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Tim Hawkinson’s piece, Emoter, is a large 2 dimensional, motorized self portrait of the artist’s face. The eyes, eyebrows, mouth, and nose have been broken apart into small pieces that slide and move along motorized tracks, creating different facial expressions. The wires and tracks that move the parts are visible and add to the composition of the piece. Some of the expressions made by Emoter are realistic, but many cannot be made by a human face. Since the piece changes every few seconds, it gives the face a strange, unearthly feel. The motorized changes are controlled and operated by a mechanical device that stands beside the piece adding a sculptural element. The expressions themselves are triggered by sensors that are attached to a small TV screen. Each censor is triggered by the light from the screen, and it in turn changes the expressions of the face.
Pentecost is a larger piece that was created to fill a large gallery room. It consists of a tree-like form constructed out of cardboard tubes. Positioned around and in this tree form are 12 mechanical figures created by Tim Hawkinson to be life size self portraits. The piece is equipped with a motion sensor, and when a viewer approaches the sculpture, the mechanical figures each strike the tree with a different body part creating a rhythmic beat
The eNotes/Wikipedia page devoted to Tim Hawkinson says,
The source of inspiration for many of Hawkinson’s pieces has been the re-imagining of his own body and what it means to make a self-portrait of this new or fictionalized body.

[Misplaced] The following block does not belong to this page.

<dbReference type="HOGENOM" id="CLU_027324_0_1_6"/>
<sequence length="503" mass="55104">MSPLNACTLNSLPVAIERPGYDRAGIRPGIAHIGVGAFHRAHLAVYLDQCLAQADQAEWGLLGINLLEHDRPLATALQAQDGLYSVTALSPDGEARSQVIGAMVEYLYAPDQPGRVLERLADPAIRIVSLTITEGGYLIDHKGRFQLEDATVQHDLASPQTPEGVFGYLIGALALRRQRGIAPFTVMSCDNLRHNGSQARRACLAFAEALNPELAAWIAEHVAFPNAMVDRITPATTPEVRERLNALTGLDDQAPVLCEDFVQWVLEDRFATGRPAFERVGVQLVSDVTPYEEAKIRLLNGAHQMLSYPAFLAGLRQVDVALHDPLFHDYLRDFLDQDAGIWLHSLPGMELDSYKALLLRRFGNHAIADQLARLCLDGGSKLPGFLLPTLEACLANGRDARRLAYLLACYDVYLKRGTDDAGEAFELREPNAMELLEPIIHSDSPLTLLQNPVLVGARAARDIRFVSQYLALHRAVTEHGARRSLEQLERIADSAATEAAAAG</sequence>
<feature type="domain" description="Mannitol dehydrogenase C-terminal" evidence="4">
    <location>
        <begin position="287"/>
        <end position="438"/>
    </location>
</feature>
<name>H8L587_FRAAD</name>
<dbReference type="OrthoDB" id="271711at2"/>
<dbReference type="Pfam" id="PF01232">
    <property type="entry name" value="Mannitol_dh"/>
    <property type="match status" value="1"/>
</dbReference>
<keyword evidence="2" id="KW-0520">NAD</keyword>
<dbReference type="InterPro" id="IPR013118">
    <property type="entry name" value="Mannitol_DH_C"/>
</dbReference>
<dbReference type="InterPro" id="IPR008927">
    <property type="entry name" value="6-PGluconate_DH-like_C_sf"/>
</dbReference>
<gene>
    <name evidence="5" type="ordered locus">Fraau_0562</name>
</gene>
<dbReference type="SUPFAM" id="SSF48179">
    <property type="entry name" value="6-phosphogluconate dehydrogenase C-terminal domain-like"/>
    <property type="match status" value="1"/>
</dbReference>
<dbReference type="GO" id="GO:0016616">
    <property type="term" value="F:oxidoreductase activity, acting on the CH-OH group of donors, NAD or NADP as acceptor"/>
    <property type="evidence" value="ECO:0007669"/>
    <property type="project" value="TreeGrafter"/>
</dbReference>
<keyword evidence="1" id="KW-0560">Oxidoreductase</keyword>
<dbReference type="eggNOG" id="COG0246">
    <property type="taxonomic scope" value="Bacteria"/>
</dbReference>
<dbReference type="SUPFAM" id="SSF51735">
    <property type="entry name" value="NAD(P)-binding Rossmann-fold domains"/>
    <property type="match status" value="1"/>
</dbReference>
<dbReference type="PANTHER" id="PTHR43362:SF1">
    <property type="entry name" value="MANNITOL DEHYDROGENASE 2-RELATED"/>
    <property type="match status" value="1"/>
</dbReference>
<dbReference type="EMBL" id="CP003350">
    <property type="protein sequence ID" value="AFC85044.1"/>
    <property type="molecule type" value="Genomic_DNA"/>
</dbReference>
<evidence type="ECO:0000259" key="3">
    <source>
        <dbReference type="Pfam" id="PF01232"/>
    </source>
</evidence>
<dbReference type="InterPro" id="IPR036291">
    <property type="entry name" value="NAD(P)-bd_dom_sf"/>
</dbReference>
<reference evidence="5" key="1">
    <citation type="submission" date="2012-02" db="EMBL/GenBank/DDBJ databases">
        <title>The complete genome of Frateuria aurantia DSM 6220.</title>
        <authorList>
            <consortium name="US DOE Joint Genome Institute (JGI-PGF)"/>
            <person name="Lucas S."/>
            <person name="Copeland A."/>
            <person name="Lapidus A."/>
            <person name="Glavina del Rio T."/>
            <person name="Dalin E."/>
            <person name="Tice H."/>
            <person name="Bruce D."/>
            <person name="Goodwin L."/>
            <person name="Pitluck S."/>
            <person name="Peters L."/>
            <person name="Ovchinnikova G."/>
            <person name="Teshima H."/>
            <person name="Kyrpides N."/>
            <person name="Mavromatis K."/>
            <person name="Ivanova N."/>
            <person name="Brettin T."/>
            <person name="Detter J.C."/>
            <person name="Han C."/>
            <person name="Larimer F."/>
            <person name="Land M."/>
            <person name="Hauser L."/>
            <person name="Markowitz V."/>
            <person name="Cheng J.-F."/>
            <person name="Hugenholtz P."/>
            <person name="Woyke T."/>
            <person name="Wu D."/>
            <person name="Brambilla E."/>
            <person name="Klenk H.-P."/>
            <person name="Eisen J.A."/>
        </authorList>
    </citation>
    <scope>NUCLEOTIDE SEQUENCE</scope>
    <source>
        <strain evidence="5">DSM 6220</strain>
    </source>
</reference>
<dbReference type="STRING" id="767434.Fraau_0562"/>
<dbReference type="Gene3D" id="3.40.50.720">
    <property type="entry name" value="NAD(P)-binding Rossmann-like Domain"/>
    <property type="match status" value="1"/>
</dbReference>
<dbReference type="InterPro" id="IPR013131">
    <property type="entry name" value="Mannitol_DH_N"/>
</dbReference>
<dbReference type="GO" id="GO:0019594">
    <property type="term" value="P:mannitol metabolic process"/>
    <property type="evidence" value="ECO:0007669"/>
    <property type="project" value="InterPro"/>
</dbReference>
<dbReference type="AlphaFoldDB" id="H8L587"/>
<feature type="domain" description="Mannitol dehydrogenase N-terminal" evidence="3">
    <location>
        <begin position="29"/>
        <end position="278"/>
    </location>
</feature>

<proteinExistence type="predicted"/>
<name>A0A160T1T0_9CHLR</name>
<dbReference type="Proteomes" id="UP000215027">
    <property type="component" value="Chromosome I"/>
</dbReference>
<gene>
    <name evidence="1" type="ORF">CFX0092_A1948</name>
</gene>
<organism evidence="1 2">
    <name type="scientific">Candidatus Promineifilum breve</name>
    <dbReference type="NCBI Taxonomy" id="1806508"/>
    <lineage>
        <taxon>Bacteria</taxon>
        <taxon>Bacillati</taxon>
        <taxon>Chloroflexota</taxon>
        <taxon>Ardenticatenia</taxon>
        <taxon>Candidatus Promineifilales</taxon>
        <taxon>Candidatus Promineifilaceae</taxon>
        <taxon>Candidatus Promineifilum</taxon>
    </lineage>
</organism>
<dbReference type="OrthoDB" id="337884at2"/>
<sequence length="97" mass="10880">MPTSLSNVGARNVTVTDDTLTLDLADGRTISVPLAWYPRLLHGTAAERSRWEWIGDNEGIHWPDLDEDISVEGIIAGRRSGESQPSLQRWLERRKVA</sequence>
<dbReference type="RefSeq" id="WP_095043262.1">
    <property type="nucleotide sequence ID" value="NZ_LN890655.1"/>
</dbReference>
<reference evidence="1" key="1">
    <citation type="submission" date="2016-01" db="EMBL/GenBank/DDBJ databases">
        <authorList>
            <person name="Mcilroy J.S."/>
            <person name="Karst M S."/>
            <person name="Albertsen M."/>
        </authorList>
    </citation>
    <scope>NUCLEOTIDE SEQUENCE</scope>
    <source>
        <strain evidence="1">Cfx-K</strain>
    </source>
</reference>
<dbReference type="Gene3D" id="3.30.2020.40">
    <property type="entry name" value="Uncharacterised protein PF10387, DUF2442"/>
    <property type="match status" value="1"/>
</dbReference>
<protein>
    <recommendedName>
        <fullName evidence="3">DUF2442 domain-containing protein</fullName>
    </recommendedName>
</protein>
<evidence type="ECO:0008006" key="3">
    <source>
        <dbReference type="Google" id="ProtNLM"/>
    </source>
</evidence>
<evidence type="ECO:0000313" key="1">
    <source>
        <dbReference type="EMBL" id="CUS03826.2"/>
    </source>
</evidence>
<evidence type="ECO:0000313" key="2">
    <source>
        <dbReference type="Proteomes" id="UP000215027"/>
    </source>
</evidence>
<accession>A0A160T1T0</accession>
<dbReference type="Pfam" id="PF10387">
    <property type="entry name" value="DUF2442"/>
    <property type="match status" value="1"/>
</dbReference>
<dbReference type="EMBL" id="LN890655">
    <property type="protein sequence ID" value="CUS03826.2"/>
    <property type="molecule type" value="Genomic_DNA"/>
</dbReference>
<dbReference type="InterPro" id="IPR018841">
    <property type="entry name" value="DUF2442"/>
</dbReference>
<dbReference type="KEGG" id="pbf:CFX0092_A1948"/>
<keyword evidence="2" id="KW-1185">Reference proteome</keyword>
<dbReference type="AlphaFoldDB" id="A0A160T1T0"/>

This is indeed what the artist is doing with both these pieces. In Emoter the artist is allowing a TV to control his own face. In Pentecost Hawkinson is using life size sculptural self-portraits to alter the space both visually and with sound and rhythm.
Most artists only offer up their art to the scrutiny of the viewer, but Hawkinson continually offers up both his art and his own body image to the viewer for scrutiny and analysis. His artistic message, in the case of these two pieces, seems to be filtered through his own image. In his interview with Art 21, the PBS documentary, Hawkinson admits that he often uses his own likeness in his work because he feels it is more honest. Through both these pieces the viewer can have a direct encounter with the artist through his self portraits.
They are both about communication. Emoter is about communicating through facial expression, and Pentecost is about universal communication through sound and interpretation of visual imagery.
Both pieces utilize movement and sound. In Emoter, as the expressions on the face change, there is a faint but distinct mechanical sound along with an audible clicking when the change begins and ends. This reminds the viewer that what he/she is looking at is not the expressions of a real human face, and emphasizes the alien-ness of many of the expressions.
In Pentecost, sound is very important. It is usually the thing the viewer encounters first about the piece. Then it is discovered that the sounds are indeed made by human figures tapping the tree with various body parts.
To view Hawkinson’s interview with Art 21 that features the piece Emoter, follow the link below.
He is the last artist interviewed in the episode.
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